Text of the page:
Part 5—Create a Temperature Anomaly Map

Step 1 –
Create a Spatial Join betweeen the CCSM grid and Temperture layers

At this point, it is convenient to perform a Spatial Join of the point shapefiles with the CCSM global polygon shapefile. The CCSM polygon shapefile and additional documentation are available from the NCAR GIS Initiative Climate Change Portal ( This site may be offline. ) . The polygon layer was derived using the 4 corner coordinates, based on latitude and longitude, for each grid cell of the CCSM output data. This creates a rectangular grid (referred to as a Gaussian grid) often used in scientific modeling on a sphere. The polygon file is in the same CCSM-defined projection as the CCSM climate change data - a Geographic Coordinate System on a perfect sphere with a radius of 6371.22 km. With this polygon layer, the attributes of the climate change data (which are downloaded as a point shapefile from the Climate Change Portal) can be appended to the corresponding polygon to get an accurate spatial distribution of the modeled climate data. Each point is the centroid of the corresponding polygon cell.

  1. Either download the CCSM Global Polygons from NCAR GIS Initiative Climate Change Portal ( This site may be offline. ) or use the already downloaded shapefile CCSM Global Polygons (Zip Archive 963kB Jan10 09) and add it to your project file.
  2. Perform a spatial join between the CCSM polygons and the tas_JJA_1980_1999_20th_Century_Experiment using the CCSM polygon layer as the target. Name the Output Feature Class CCSMpolys_tas_JJA_1980_1999_join. Remove all the monthly temperature fields from the from the join, leaving only the CCSM polygon fields and the JJA_20_avg field from tas_JJA_1980_1999_20th_Century_Experiment.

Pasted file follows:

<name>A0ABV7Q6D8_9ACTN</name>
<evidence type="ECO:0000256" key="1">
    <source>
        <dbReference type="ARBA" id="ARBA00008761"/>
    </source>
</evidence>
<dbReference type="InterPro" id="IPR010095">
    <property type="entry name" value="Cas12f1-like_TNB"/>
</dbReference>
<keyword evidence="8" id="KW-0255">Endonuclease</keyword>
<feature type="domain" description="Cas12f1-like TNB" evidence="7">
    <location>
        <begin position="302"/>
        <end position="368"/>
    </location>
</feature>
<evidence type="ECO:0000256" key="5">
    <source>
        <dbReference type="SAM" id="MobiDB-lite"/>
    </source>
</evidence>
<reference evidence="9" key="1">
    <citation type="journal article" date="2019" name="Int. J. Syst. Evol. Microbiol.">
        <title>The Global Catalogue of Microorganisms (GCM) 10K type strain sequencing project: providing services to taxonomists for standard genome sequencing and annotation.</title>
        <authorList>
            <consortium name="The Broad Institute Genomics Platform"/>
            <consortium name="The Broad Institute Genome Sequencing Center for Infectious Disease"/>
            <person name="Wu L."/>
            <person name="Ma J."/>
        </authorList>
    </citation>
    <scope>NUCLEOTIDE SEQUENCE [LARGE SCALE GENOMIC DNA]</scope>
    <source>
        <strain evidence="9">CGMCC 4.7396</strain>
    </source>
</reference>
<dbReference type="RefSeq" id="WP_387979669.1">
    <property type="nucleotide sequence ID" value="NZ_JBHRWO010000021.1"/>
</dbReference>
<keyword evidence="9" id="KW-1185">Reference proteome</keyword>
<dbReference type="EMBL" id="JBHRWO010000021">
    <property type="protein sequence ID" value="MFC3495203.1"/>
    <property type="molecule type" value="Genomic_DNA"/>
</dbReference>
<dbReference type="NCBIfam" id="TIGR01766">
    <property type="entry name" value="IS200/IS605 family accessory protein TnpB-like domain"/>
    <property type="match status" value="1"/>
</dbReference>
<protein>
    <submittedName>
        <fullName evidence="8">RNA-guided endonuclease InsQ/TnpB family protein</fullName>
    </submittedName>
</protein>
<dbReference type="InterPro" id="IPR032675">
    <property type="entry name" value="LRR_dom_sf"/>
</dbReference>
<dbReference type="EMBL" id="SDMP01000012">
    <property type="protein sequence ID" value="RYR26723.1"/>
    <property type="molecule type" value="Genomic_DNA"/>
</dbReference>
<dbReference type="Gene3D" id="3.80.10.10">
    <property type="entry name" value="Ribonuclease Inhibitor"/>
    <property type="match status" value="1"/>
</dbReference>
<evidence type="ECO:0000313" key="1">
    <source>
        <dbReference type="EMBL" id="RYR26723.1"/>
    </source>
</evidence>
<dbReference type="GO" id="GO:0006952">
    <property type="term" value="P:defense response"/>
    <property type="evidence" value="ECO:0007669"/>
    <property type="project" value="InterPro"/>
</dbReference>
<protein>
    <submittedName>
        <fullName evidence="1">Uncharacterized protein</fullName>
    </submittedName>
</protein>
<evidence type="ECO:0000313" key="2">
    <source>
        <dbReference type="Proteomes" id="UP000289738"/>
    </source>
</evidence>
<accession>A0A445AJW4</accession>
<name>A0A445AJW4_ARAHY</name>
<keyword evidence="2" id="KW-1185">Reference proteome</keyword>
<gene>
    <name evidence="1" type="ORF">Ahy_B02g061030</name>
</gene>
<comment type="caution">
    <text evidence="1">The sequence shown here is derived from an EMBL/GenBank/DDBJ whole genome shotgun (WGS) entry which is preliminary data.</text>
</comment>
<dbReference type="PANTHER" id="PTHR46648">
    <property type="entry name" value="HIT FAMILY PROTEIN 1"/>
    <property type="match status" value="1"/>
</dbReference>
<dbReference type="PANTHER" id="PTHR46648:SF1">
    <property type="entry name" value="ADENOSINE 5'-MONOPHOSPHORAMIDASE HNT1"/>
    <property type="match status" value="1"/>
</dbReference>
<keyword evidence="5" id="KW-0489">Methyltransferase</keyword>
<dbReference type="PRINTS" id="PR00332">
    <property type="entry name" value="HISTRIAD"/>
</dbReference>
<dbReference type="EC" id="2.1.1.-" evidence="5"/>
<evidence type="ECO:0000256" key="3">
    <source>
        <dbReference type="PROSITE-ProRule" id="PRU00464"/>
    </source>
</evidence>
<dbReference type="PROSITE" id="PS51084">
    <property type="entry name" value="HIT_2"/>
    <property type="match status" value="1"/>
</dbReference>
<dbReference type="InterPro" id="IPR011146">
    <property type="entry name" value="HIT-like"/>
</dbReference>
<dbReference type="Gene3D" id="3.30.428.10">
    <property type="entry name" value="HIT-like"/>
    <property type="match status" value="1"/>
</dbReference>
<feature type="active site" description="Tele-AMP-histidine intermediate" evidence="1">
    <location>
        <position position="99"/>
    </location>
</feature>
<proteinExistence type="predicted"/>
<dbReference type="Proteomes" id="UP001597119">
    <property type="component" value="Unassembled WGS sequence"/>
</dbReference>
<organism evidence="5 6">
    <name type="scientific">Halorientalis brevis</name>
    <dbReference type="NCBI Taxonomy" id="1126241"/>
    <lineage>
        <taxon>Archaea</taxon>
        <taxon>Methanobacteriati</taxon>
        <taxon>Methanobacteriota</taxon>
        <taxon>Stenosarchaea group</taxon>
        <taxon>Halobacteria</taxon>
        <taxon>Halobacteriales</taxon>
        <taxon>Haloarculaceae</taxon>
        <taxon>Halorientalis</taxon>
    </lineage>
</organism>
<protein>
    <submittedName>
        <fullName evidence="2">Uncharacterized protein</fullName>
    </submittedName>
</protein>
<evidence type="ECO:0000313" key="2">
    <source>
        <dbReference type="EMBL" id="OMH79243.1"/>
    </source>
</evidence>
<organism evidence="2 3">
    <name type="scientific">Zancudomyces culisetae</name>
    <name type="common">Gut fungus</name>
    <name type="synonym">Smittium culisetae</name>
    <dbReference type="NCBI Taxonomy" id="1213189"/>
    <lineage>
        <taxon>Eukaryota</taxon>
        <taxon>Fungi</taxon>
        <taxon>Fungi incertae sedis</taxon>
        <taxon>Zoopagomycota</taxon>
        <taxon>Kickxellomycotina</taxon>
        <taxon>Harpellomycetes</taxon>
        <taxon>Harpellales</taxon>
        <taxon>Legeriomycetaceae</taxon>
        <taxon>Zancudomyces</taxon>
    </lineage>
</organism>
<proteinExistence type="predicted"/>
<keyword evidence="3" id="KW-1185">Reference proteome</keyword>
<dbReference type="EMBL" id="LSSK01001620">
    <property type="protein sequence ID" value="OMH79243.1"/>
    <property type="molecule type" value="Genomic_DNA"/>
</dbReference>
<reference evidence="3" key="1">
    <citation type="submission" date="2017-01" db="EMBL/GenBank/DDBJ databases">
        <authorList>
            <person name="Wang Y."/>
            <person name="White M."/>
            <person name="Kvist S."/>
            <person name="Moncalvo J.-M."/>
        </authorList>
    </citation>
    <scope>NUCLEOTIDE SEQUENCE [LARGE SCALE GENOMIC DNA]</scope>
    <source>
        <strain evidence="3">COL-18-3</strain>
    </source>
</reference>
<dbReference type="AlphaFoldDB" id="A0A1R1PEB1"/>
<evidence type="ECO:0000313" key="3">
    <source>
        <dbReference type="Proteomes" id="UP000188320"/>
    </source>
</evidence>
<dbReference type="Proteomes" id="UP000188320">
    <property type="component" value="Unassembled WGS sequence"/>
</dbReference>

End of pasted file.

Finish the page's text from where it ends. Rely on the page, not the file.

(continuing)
3. Perform a second spatial join between CCSMpolys_tas_JJA_1980_1999_join and tas_JJA_2021_2040_Scenario_A2. Name the Output Feature Class tas_JJA_anomalies2021_2040_1980_1999. Remove all fields except the fields contained in CCSMpolys_tas_JJA_1980_1999_join and the JJA_A2_avg field from tas_JJA_2021_2040_Scenario_A2.
  4. Open the attribute table of tas_JJA_anomalies2021_2040_1980_1999 and confirm that the JJA_20_avg and JJA_A2_avg fields have be joined to the CCSM polygon shapefile.

Step 2 –
Create a Temperature Anomaly Map between 20th Century Experiment and A2 Scenarios

Now that you have joined the two 20-year averages for both 1980-1999 and 2021-2040 to the CCSM polygon layer you are now ready for the last step: Calculating the difference (anomaly) between the JJA temperature of the present-day climate simulation to the temperatures projected for 2030 using the A2 emission scenario. This anomaly map will highlight the areas around the globe that will experience either air temperature increases or decreases in 2030 relative to 1990.

  1. If necessary, open the attribute table of tas_JJA_anomalies2021_2040_1980_1999
  2. Add a new field to this table, naming it anomaly. Make it type: Double.
  3. Open the field calculator for the anomaly field and subtract JJA_20_avg from JJA_A2_avg.
  4. Confirm that the difference was calculated and then close the attribute table.
  5. Returning to the the layer list turn off all layers except for the continental outlines and tas_JJA_anomalies2021_2040_1980_1999. If necessary, reorder the layers so the continental outlines is on top.
  6. Change the symbology of the tas_JJA_anomalies2021_2040_1980_1999 to a graduated color based on the anomaly field. Create a legend that ranges from -1.0 to 3.5 degrees. Experiment with different color ramps and number of classes to determine which shows the temperature anomalies most effectively. Be sure to modify the the sample size as before to ensure all the data are being used.
  7. Examine your anomaly map, which should look like the one below. Identify 2-3 regions which may experience the greatest temperature increase by 2030 according to the A2 Scenario as compared to the 1980-1999 20th Century Experiment Scenario.
    anomaly map part 3
    anomaly map legend
    Consider the following questions:
    • Are most of these warming regions over land or over water?
    • Which regions does the model show might actually experience a temperature decrease?
If you had difficulty completing the steps above, download the following folder containing completed project file with data at the end of Part 5. NCAR Climate Change Part 5 complete (Zip Archive 27.4MB Feb3 09)